With Pet Fire Safety Day being celebrated this month, it’s a good time to think about how to be prepared in case of a fire when your pet is home alone, and ways to prevent house fires while not home. Per the United States Fire Administration, an estimated 500,000 pets are affected by home fires each year.

That’s why the American Kennel Club started this day to educate pet owners about the potential fire hazards that could occur when pets are home alone. Some of them seem common, like ensuring your smoke detectors are spread out throughout your house, and that they are tested regularly. Others are more unique, like the dangers of a glass bowl magnifying sunlight on a wooden deck.  The American Kennel Club and ADT Security Services recommend the following tips to prevent fires:

  • Make sure you extinguish all open flames. If you like candles, consider making the change to flameless candles.
  • Removing stove knobs or cover them before you leave the house.
  • Keep pets near entrances when you aren’t home.
  • Keep puppies away from fire-starting hazards, like exposed cords and wires.
Dog Fire Safety Stove

Planning for an emergency is beneficial for everyone – including your animals. In the event of a fire keep these tips in mind:

Emergency Kit

Preparation is Key
Keep your pet’s collar and leash near the door, so responders can use them to get the pets out. Consider making an emergency kit of any medications, leash/collar, and anything else your pet may need in the following days.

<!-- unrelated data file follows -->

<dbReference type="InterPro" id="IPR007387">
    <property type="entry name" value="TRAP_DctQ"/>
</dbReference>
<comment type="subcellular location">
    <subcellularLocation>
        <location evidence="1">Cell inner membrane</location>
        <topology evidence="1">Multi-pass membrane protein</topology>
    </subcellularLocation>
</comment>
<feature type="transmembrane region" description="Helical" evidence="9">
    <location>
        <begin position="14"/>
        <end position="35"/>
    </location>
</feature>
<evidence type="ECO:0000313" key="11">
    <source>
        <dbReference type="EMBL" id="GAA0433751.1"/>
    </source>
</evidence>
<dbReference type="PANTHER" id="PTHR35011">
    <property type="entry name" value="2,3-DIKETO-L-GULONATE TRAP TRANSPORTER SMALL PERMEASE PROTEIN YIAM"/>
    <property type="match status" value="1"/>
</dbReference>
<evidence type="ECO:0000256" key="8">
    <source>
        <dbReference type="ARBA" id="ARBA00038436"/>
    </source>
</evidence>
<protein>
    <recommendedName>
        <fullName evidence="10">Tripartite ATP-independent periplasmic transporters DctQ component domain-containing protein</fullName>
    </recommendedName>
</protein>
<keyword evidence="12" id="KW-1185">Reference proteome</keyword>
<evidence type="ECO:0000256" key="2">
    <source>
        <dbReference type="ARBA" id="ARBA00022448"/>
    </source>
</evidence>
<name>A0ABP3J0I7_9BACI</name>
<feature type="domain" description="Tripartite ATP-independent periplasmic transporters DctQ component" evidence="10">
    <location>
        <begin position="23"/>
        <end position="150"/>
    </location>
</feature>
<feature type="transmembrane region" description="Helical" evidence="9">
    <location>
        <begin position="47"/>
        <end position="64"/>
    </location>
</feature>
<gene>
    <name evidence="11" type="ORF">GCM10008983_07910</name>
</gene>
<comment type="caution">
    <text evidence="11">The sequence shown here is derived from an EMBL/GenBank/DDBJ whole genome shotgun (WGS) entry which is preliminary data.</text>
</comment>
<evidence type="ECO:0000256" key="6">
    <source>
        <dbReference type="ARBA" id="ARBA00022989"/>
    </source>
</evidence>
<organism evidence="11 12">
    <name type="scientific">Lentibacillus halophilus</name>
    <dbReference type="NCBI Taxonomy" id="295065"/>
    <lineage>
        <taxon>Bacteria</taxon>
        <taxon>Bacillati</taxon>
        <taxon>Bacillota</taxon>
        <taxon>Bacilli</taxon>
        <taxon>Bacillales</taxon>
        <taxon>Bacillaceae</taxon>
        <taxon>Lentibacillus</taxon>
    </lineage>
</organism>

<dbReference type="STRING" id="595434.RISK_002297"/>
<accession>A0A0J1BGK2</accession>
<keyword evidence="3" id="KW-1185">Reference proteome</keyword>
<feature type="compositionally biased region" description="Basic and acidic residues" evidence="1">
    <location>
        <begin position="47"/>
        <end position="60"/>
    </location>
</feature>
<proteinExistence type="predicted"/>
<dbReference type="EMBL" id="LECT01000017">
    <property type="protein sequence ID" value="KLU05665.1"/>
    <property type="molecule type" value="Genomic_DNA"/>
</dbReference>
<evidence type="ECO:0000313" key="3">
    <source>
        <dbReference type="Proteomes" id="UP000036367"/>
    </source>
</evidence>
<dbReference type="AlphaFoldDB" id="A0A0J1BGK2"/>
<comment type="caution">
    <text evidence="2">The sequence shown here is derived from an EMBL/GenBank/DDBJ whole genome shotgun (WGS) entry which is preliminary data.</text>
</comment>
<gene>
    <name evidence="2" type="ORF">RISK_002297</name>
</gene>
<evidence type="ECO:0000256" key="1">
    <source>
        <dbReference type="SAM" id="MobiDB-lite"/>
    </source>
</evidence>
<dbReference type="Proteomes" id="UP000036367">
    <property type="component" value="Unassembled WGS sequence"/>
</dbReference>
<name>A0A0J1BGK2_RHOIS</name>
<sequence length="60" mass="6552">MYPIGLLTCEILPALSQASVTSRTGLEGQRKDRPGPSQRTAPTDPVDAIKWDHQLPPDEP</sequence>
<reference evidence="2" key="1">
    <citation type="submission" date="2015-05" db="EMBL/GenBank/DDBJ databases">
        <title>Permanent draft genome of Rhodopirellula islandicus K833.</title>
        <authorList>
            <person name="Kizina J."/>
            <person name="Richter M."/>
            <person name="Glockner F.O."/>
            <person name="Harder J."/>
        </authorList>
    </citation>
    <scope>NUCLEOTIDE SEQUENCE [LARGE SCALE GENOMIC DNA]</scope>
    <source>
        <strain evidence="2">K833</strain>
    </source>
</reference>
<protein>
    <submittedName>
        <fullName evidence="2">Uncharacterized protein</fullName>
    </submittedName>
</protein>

Pet Bed

Know Where Your Pet Naps
Know where your pet naps or hides when they’re frightened. This will most likely be where they hide during a fire.

Evacuation Plan

Create an Evacuation Plan
Create an evacuation plan and practice it with your family and with your pets. Assign everyone a role, that way everyone knows just what they should do during an emergency.


When You Aren’t Home
When you aren’t home, confine dogs to rooms that are near the entry doors. If there is a fire, the firefighters can easily find them.


Let Firefighters Know You Have a Pet
The ASPCA has stickers to place on your windows to tell firefighters how many pets are in the home and what kind. This saves them time when searching for pets.


Leave the House Even If You Can’t Find Your Pet
If you are unable to find your pet while exiting your home, leave the door open and call for them. Do not re-enter the home. The door they frequent the most would work the best, but that may not be an option.

Being prepared and taking the proper precautions will lower the chances of a fire and the devastation it can cause.  The thought of a fire makes us all nervous, so imagine how frightening it is for your pets. With the above tips, you’ll be one step closer to keeping them safe, and potentially saving their lives.

Cat Fire Safety Wires